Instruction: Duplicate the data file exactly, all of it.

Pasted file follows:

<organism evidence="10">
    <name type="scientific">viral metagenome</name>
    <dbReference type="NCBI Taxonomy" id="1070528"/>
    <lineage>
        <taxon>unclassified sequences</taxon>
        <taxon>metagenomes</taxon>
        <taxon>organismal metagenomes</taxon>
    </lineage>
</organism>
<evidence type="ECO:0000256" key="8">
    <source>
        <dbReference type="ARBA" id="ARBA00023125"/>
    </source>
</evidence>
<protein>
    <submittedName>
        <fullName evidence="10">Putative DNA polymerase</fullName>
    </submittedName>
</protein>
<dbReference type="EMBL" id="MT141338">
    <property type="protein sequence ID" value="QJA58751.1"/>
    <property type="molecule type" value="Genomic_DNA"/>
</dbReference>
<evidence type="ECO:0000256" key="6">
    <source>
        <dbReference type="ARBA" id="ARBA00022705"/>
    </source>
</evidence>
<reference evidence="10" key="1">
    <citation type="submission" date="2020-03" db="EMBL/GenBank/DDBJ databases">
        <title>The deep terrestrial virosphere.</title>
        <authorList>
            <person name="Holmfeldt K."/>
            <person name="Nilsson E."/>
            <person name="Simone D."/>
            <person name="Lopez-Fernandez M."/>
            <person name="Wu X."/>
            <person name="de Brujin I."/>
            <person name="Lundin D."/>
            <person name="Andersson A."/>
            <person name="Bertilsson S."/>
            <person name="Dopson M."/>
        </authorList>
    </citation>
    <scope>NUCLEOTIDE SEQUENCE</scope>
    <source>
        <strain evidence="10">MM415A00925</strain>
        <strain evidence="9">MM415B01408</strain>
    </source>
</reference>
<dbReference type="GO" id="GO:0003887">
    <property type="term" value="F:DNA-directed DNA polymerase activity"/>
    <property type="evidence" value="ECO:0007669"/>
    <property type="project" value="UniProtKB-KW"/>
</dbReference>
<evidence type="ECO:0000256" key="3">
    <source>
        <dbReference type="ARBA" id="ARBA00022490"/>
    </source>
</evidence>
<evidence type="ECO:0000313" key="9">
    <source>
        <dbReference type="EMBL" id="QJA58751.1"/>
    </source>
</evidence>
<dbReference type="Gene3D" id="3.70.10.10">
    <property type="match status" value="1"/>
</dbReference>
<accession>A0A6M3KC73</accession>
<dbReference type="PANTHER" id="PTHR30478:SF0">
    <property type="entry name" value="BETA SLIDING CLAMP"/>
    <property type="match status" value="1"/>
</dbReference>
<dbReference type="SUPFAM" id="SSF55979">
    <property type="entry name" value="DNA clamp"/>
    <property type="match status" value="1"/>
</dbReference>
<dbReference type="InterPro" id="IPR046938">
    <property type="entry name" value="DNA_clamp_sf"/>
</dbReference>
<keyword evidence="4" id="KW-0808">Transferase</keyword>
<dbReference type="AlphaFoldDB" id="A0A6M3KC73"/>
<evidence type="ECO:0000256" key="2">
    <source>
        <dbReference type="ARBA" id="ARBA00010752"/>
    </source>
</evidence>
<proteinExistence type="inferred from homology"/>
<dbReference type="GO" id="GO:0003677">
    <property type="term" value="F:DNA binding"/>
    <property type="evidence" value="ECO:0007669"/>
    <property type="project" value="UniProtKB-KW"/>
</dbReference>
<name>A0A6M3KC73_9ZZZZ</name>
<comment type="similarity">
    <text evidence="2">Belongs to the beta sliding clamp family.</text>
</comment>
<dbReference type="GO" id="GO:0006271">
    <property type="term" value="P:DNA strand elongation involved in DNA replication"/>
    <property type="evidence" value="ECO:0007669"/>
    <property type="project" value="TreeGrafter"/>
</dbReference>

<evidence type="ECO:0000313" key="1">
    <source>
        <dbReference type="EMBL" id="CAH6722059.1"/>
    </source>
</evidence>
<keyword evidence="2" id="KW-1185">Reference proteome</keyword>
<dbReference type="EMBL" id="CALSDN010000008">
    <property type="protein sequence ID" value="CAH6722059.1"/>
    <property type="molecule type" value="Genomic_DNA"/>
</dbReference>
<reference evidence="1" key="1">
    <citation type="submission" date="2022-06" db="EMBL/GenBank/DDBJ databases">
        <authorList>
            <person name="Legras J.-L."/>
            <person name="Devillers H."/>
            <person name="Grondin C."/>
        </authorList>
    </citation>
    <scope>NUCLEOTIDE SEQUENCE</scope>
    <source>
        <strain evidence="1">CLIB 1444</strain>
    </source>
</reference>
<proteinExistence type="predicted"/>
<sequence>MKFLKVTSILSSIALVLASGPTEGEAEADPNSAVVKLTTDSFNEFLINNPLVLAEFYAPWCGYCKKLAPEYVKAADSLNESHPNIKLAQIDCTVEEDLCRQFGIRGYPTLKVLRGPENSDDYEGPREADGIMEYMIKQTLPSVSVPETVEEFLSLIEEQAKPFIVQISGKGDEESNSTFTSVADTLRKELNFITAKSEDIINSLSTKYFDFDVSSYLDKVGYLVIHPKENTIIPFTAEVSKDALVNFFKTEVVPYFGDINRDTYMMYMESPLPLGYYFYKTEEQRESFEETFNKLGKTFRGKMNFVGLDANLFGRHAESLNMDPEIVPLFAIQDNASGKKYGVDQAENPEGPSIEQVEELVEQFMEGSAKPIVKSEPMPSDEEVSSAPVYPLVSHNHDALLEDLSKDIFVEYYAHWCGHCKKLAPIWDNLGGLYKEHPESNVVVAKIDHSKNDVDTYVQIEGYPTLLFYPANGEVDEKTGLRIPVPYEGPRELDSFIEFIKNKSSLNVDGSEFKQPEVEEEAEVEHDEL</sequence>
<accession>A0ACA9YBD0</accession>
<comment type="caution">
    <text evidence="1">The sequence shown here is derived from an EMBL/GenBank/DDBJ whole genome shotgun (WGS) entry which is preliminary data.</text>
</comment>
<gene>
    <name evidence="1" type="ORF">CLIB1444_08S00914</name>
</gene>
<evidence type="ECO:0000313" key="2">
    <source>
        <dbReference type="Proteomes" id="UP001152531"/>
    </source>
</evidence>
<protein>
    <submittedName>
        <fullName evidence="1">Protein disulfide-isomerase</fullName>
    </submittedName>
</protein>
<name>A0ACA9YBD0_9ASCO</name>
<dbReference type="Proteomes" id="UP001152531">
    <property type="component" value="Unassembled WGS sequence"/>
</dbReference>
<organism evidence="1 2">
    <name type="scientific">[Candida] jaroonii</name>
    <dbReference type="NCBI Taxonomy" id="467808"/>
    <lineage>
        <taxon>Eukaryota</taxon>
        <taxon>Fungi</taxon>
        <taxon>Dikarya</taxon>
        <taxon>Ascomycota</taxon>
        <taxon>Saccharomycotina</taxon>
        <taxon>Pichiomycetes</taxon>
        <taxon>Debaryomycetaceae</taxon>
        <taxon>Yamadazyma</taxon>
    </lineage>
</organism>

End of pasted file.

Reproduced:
<organism evidence="10">
    <name type="scientific">viral metagenome</name>
    <dbReference type="NCBI Taxonomy" id="1070528"/>
    <lineage>
        <taxon>unclassified sequences</taxon>
        <taxon>metagenomes</taxon>
        <taxon>organismal metagenomes</taxon>
    </lineage>
</organism>
<evidence type="ECO:0000256" key="8">
    <source>
        <dbReference type="ARBA" id="ARBA00023125"/>
    </source>
</evidence>
<protein>
    <submittedName>
        <fullName evidence="10">Putative DNA polymerase</fullName>
    </submittedName>
</protein>
<dbReference type="EMBL" id="MT141338">
    <property type="protein sequence ID" value="QJA58751.1"/>
    <property type="molecule type" value="Genomic_DNA"/>
</dbReference>
<evidence type="ECO:0000256" key="6">
    <source>
        <dbReference type="ARBA" id="ARBA00022705"/>
    </source>
</evidence>
<reference evidence="10" key="1">
    <citation type="submission" date="2020-03" db="EMBL/GenBank/DDBJ databases">
        <title>The deep terrestrial virosphere.</title>
        <authorList>
            <person name="Holmfeldt K."/>
            <person name="Nilsson E."/>
            <person name="Simone D."/>
            <person name="Lopez-Fernandez M."/>
            <person name="Wu X."/>
            <person name="de Brujin I."/>
            <person name="Lundin D."/>
            <person name="Andersson A."/>
            <person name="Bertilsson S."/>
            <person name="Dopson M."/>
        </authorList>
    </citation>
    <scope>NUCLEOTIDE SEQUENCE</scope>
    <source>
        <strain evidence="10">MM415A00925</strain>
        <strain evidence="9">MM415B01408</strain>
    </source>
</reference>
<dbReference type="GO" id="GO:0003887">
    <property type="term" value="F:DNA-directed DNA polymerase activity"/>
    <property type="evidence" value="ECO:0007669"/>
    <property type="project" value="UniProtKB-KW"/>
</dbReference>
<evidence type="ECO:0000256" key="3">
    <source>
        <dbReference type="ARBA" id="ARBA00022490"/>
    </source>
</evidence>
<evidence type="ECO:0000313" key="9">
    <source>
        <dbReference type="EMBL" id="QJA58751.1"/>
    </source>
</evidence>
<dbReference type="Gene3D" id="3.70.10.10">
    <property type="match status" value="1"/>
</dbReference>
<accession>A0A6M3KC73</accession>
<dbReference type="PANTHER" id="PTHR30478:SF0">
    <property type="entry name" value="BETA SLIDING CLAMP"/>
    <property type="match status" value="1"/>
</dbReference>
<dbReference type="SUPFAM" id="SSF55979">
    <property type="entry name" value="DNA clamp"/>
    <property type="match status" value="1"/>
</dbReference>
<dbReference type="InterPro" id="IPR046938">
    <property type="entry name" value="DNA_clamp_sf"/>
</dbReference>
<keyword evidence="4" id="KW-0808">Transferase</keyword>
<dbReference type="AlphaFoldDB" id="A0A6M3KC73"/>
<evidence type="ECO:0000256" key="2">
    <source>
        <dbReference type="ARBA" id="ARBA00010752"/>
    </source>
</evidence>
<proteinExistence type="inferred from homology"/>
<dbReference type="GO" id="GO:0003677">
    <property type="term" value="F:DNA binding"/>
    <property type="evidence" value="ECO:0007669"/>
    <property type="project" value="UniProtKB-KW"/>
</dbReference>
<name>A0A6M3KC73_9ZZZZ</name>
<comment type="similarity">
    <text evidence="2">Belongs to the beta sliding clamp family.</text>
</comment>
<dbReference type="GO" id="GO:0006271">
    <property type="term" value="P:DNA strand elongation involved in DNA replication"/>
    <property type="evidence" value="ECO:0007669"/>
    <property type="project" value="TreeGrafter"/>
</dbReference>

<evidence type="ECO:0000313" key="1">
    <source>
        <dbReference type="EMBL" id="CAH6722059.1"/>
    </source>
</evidence>
<keyword evidence="2" id="KW-1185">Reference proteome</keyword>
<dbReference type="EMBL" id="CALSDN010000008">
    <property type="protein sequence ID" value="CAH6722059.1"/>
    <property type="molecule type" value="Genomic_DNA"/>
</dbReference>
<reference evidence="1" key="1">
    <citation type="submission" date="2022-06" db="EMBL/GenBank/DDBJ databases">
        <authorList>
            <person name="Legras J.-L."/>
            <person name="Devillers H."/>
            <person name="Grondin C."/>
        </authorList>
    </citation>
    <scope>NUCLEOTIDE SEQUENCE</scope>
    <source>
        <strain evidence="1">CLIB 1444</strain>
    </source>
</reference>
<proteinExistence type="predicted"/>
<sequence>MKFLKVTSILSSIALVLASGPTEGEAEADPNSAVVKLTTDSFNEFLINNPLVLAEFYAPWCGYCKKLAPEYVKAADSLNESHPNIKLAQIDCTVEEDLCRQFGIRGYPTLKVLRGPENSDDYEGPREADGIMEYMIKQTLPSVSVPETVEEFLSLIEEQAKPFIVQISGKGDEESNSTFTSVADTLRKELNFITAKSEDIINSLSTKYFDFDVSSYLDKVGYLVIHPKENTIIPFTAEVSKDALVNFFKTEVVPYFGDINRDTYMMYMESPLPLGYYFYKTEEQRESFEETFNKLGKTFRGKMNFVGLDANLFGRHAESLNMDPEIVPLFAIQDNASGKKYGVDQAENPEGPSIEQVEELVEQFMEGSAKPIVKSEPMPSDEEVSSAPVYPLVSHNHDALLEDLSKDIFVEYYAHWCGHCKKLAPIWDNLGGLYKEHPESNVVVAKIDHSKNDVDTYVQIEGYPTLLFYPANGEVDEKTGLRIPVPYEGPRELDSFIEFIKNKSSLNVDGSEFKQPEVEEEAEVEHDEL</sequence>
<accession>A0ACA9YBD0</accession>
<comment type="caution">
    <text evidence="1">The sequence shown here is derived from an EMBL/GenBank/DDBJ whole genome shotgun (WGS) entry which is preliminary data.</text>
</comment>
<gene>
    <name evidence="1" type="ORF">CLIB1444_08S00914</name>
</gene>
<evidence type="ECO:0000313" key="2">
    <source>
        <dbReference type="Proteomes" id="UP001152531"/>
    </source>
</evidence>
<protein>
    <submittedName>
        <fullName evidence="1">Protein disulfide-isomerase</fullName>
    </submittedName>
</protein>
<name>A0ACA9YBD0_9ASCO</name>
<dbReference type="Proteomes" id="UP001152531">
    <property type="component" value="Unassembled WGS sequence"/>
</dbReference>
<organism evidence="1 2">
    <name type="scientific">[Candida] jaroonii</name>
    <dbReference type="NCBI Taxonomy" id="467808"/>
    <lineage>
        <taxon>Eukaryota</taxon>
        <taxon>Fungi</taxon>
        <taxon>Dikarya</taxon>
        <taxon>Ascomycota</taxon>
        <taxon>Saccharomycotina</taxon>
        <taxon>Pichiomycetes</taxon>
        <taxon>Debaryomycetaceae</taxon>
        <taxon>Yamadazyma</taxon>
    </lineage>
</organism>